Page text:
For me, the heavy remains to be my personal B-17’s.  You know what I mean.  It’s not so much a disliked artist, but rather a song.  There’s nothing like music that drags you back to a memory, whether it be a good one, or a bad one.  It could be a relationship that went south and the song on B-17 in the selector was what you called, “Our Song”.  Tell me about it, I know it very well.  I could cry a river a few times.  Maybe it was the song on the radio you were singing along with as a truck pulled out in front of you, leaving you in a body-cast for a few weeks.  Someone might think of a song sung at a funeral for a loved one.  That’s what happened to me with Joe Cocker’s “You Are So Beautiful”.  To this very day, I sink in sadness when it plays over the air.  The song was performed over the coffin of my friend and mentor back in July of 1981.  All these years later the song stings me.  Music has Velcro.  It’s the way God created it.  Music stamps visuals, times, and places.  So many songs do deliver sweet mental-videos of first cars, first dates, weddings, births, and graduations.  If the guy in booth #3 selected one of those I might be persuaded to buy his grilled cheese sandwich.

Sometimes being in a community isn’t always a pleasant thing.  Am I right?  It’s all about how you handle what you don’t want to hear, or see.  Maybe the group of kids in the corner booth are dropping the F-bomb for all of us to enjoy.  Maybe the idiot cutting people off in traffic gets your match lit.  It simply might be a neighbor with a political sign in the front yard you wouldn’t vote for.  Yep, sometimes being communal isn’t always tasteful.  What’s your B-17?

So Olivia is spot-on with, “Please, Mr. please, if you know what I mean, I don’t ever want to hear that song again.”

Grace, living out grace, handing out grace overcomes a lot of B-17’s in life.  Biblically speaking, it means giving favor to someone, or some thing, who you feel doesn’t deserve favor.  Grace fuels merciful action and thought.

“Lady” by Kenny Rogers is a B-17 for me.  It brings up a life-long choice which turned out to be a youthful mistake.  For many moons the sound of the song angered me, literally.  However, when hearing now, I work hard on hunting for the true value the lyrics have for others, not focusing, or feeding on the sour notes of my own past decision-making.  What’s history is history, grace would say.  I for one, need grace all the time, every day.  So glad the Creator invented it, and distributes it.  It’s what’s on God’s menu for us, the consumer.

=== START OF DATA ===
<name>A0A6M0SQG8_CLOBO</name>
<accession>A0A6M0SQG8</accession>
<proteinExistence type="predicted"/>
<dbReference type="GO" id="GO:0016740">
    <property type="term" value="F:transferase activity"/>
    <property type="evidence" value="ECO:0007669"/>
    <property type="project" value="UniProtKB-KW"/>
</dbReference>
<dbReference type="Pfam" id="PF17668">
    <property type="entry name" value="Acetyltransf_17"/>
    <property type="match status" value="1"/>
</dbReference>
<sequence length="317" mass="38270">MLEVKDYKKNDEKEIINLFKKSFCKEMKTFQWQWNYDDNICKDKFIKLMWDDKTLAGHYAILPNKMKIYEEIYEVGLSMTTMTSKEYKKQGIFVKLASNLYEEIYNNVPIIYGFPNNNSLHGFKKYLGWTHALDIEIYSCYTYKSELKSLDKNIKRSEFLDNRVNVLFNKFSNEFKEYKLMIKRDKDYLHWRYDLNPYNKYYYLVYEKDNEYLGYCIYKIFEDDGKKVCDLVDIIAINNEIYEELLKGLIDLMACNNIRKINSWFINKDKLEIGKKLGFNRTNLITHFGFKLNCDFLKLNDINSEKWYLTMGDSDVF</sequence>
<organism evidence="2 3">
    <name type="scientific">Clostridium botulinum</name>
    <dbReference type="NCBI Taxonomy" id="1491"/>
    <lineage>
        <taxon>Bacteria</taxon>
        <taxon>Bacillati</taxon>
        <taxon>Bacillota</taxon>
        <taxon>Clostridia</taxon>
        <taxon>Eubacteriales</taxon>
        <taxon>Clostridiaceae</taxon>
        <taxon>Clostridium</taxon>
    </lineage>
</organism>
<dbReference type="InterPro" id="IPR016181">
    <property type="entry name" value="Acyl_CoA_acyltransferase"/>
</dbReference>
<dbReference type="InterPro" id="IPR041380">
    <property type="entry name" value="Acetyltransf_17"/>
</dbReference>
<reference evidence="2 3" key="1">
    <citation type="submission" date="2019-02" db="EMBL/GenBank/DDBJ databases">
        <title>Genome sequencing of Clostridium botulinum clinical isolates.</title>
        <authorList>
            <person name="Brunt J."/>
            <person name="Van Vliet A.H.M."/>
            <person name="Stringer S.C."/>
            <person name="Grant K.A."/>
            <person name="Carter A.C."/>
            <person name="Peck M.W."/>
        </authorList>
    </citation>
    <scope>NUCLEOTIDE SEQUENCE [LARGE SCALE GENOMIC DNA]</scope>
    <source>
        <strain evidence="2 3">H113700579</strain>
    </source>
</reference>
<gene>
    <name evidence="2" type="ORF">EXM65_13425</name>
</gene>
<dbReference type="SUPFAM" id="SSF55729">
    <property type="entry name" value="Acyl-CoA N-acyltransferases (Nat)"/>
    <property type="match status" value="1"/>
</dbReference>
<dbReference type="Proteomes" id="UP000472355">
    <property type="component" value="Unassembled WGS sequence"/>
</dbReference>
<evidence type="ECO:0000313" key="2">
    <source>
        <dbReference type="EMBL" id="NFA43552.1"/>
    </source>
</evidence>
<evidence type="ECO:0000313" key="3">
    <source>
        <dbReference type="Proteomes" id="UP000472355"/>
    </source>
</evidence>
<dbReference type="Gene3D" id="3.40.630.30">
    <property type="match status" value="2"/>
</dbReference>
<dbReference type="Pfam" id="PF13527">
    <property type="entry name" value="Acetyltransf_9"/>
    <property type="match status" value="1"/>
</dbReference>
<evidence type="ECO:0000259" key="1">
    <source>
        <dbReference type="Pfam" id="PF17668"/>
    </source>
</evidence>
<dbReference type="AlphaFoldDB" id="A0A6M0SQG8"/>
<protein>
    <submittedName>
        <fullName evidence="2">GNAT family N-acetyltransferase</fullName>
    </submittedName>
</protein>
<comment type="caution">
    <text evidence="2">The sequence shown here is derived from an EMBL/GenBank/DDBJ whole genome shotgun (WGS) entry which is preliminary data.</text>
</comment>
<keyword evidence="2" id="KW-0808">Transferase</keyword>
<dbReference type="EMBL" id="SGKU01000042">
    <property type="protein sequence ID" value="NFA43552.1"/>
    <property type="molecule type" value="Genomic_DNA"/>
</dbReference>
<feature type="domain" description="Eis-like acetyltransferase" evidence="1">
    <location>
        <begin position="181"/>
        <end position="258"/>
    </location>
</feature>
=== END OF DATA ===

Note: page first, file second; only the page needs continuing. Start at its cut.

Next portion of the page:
Before selecting that button, it’s wise to order-up a good warm cup of fuel for the race.

“Give, and it will be given to you; a good measure–pressed down, shaken together, and running over–will be poured into your lap. For with the measure you use, it will be measured back to you.”  – Jesus –  Luke 6:38  (Holman Christian Standard Version)

The Poundage Of It All

“…If you leave me now you’ll take away the biggest part of me…” (1976)  If You Leave Me Now,  Recorded by:  Chicago.  Composer:  Peter Cetera

The barrage has hit us.  The onslaught continues to encroach upon us all.  The public is being laminated day and night.  You know what I’m talking about.  Weight loss commercials!

Every year it happens.  With new resolutions to drop some weight and inches off the frame, the weight loss corporations pull all the stops, slamming us with opportunities to order special meals, special powders, and special pills for the cause.  “Hi, I’m Buffy.  And I lost 150 pounds on _________.”  If I see the beautiful Marie Osmond just one more time I’m going to lose weight by throwing-up my last meal.

In my younger, sporting days, I was no stranger to weight loss.  In my teens and early 20’s I was a competitive kickboxer, managing a certain weight for weight class divisions.

Me at Greek's 1977ish

During my freshman year in high school I was on the wrestling team where you were expected to meet a weigh requirement deadline for tournaments.  Early on I learned how to manipulate my body to gain, or lose weight, even to the point of dehydration.  Unfortunate for me, I got into dangerous weight loss pills, most of which are now outlawed.  Me, and my body, were at war with each other in efforts to meet the competitive expectations.

Later in life, in my late 30’s and early 40’s, I started doing the same thing to get back into top shape.  I was downing diet pills, “speed” actually, as a regular supplement.  In fact, I got up to swallowing up to 12 pills a day!  I was working out twice a day as if I were trying out for the Olympics.  The vinyl plastic sweatsuit was my semi-normal attire for a couple of years, not just while working out, jogging, or mowing the lawn, but trips to the store, too.  Yes, it stunk something awful.  Ahhhh, the price one pays.